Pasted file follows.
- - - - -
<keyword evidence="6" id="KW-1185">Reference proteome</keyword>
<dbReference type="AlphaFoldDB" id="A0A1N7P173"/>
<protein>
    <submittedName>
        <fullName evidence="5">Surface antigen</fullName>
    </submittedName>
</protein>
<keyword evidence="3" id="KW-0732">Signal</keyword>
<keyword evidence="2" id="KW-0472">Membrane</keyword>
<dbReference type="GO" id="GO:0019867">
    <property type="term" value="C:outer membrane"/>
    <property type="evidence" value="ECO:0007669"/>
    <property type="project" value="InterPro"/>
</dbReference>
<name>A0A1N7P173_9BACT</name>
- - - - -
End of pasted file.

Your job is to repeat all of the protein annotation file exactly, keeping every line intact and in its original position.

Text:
<keyword evidence="6" id="KW-1185">Reference proteome</keyword>
<dbReference type="AlphaFoldDB" id="A0A1N7P173"/>
<protein>
    <submittedName>
        <fullName evidence="5">Surface antigen</fullName>
    </submittedName>
</protein>
<keyword evidence="3" id="KW-0732">Signal</keyword>
<keyword evidence="2" id="KW-0472">Membrane</keyword>
<dbReference type="GO" id="GO:0019867">
    <property type="term" value="C:outer membrane"/>
    <property type="evidence" value="ECO:0007669"/>
    <property type="project" value="InterPro"/>
</dbReference>
<name>A0A1N7P173_9BACT</name>